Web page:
The latest such column is from Sam Farmer of the LA Times, who speaks with all of the usual characters, plus the original Fat Man, in doing his research.
Manning finally comes out and tells Farmer that he simply cannot throw the ball as far as he used to, even calling his new style of play as the normally dreaded "dinking and dunking." John Fox says he appreciates that Peyton takes copious notes from Fox's meetings with the team, and that his own leadership talking points are repeated by the QB later on each week.
It's a lot of the same old stuff, but there's enough new information to make it a worthwhile read. (via Dan Pompei)
Good Morning, Broncos fans! Poor Brady Quinn.
Dude's finally getting another crack at the Chiefs' top QB gig, four weeks after having suffered a concussion one quarter into his start against the Raiders. But at least he'll be playing behind a decent offensive line that's been around league-average in terms of allowing sacks, right?
Not so much.
Kansas City will most likely be without starting left tackle Branden Albert for tomorrow's game, in which case third-round rookie Donald Stephenson would start in his place. Ryan Lilja and Jon Asamoah are questionable, but it sounds like they'll play.
Happy Friday, Broncos fans! Any dreams of Denver stealing the AFC's top playoff seed have likely evaporated in the past five days, and in dramatic fashion.
After having survived a shootout during which Jacksonville had led by 14 points in the fourth quarter, before Mike Mularkey questionably went for it on 4th and 10 in overtime, Houston (10-1) again escaped - this time, with a 34-31 OT win over the Lions (4-7) in Detroit.
Yesterday, Kubes & Co. benefitted from an epic blown call by Walt Coleman's crew, a hotheaded brain fart by Jim Schwartz, and one of the dumbest rules on the NFL's books, to gain a free 81-yard touchdown on what should have been marked a seven-yard gain.
With Detroit up 24-14 midway through the third quarter, and the ball on the 19-yard line, Justin Forsett took a handoff and was clearly tackled at Houston's 26-yard line, but no whistle was blown. The back got up, ran the remaining 74 yards, and was awarded a touchdown.
Happy Thanksgiving, Broncos fans! A day after having given RB Steve Slaton a workout, the team auditioned former Chargers back Jacob Hester on Wednesday.
According to Mike Klis, the Broncos are likely to sign a running back this week to take the spot of Willis McGahee, which we'll translate to mean that Jeremiah Johnson won't be promoted from the practice squad.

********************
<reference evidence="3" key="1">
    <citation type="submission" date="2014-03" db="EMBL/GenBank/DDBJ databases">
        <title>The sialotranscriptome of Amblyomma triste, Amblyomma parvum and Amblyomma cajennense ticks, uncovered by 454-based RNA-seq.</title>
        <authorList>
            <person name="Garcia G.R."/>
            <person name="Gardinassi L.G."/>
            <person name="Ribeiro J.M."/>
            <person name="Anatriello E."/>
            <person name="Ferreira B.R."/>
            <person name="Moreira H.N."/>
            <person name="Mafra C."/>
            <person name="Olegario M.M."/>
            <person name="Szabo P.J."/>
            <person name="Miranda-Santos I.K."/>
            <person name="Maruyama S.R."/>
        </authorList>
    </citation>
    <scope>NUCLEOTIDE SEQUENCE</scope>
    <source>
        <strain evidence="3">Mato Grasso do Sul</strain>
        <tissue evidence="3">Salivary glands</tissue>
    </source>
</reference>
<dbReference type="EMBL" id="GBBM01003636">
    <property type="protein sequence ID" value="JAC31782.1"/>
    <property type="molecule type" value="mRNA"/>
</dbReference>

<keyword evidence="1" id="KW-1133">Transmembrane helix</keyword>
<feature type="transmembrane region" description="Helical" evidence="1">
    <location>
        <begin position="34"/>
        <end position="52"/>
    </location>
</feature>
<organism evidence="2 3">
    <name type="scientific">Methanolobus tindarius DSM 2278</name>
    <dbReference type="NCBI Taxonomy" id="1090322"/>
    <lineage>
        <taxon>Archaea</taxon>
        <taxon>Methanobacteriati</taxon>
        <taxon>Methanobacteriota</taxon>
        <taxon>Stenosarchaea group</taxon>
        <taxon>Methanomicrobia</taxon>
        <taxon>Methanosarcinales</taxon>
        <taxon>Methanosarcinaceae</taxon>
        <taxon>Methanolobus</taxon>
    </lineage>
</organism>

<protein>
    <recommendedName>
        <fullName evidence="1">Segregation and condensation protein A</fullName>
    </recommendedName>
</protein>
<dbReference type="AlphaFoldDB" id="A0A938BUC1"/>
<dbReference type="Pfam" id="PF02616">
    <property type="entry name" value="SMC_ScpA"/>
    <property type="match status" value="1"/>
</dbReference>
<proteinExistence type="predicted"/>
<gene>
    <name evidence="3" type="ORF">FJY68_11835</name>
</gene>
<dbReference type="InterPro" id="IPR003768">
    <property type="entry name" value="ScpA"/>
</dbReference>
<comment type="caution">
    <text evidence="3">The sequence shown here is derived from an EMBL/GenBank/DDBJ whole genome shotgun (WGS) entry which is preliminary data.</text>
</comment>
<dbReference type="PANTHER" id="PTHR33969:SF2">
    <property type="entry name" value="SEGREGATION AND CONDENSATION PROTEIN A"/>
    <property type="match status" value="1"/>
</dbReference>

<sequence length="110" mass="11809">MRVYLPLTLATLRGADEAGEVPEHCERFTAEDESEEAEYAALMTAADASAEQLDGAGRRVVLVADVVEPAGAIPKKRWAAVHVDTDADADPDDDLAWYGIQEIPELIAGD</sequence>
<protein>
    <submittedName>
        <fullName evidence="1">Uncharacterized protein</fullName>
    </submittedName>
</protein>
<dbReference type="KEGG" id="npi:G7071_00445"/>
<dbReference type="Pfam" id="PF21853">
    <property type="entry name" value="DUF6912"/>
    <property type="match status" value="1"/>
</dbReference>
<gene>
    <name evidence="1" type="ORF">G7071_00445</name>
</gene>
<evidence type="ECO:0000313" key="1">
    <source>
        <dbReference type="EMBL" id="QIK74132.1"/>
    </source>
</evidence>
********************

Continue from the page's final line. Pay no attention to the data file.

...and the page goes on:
Tracy Porter and Chris Kuper practiced fully on Wednesday, marking the first time Porter had done so in three weeks; Kuper had been no more than a limited participant since having suffered his ankle injury Week 9 at Cincinnati.
Champ Bailey got the day off and will practice today. Omar Bolden (concussion) did not practice, while Derek Wolfe (quad), Virgil Green (hamstring), and Demaryius Thomas (knee) were listed on the injury report as having been limited. Ronnie Hillman (hamstring) and Robert Ayers (groin) were listed on the report but were full participants.
Good Morning, Broncos fans! Trout/Cabrera MVP voting notwithstanding, the baseball community has embraced statistical analysis more so than any other major sport.
MLB front offices are not only littered with so-called outsiders who utilize a blend of advanced metrics and scouting in their decision-making process, but a large portion of teams, led by the A's, Rays, Rangers, Indians, and Mets, are now run by these people.
Michael Lewis's bestselling book Moneyball glorified this way of thinking as employed by Billy Beane's Athletics, and the Red Sox went from cursed franchise to two-time World Series winner in no small part by studying the A's model. Tampa Bay has become a low-payroll powerhouse, winning an average of 91.6 games over the past five years despite having paid its players an average of just $57M per season over that span.
There's of course always been resistance from the baseball lifers and scouts, and the beat writers who think their access gives them a better understanding of how the game is played and won, this year's AL MVP voting a prime example.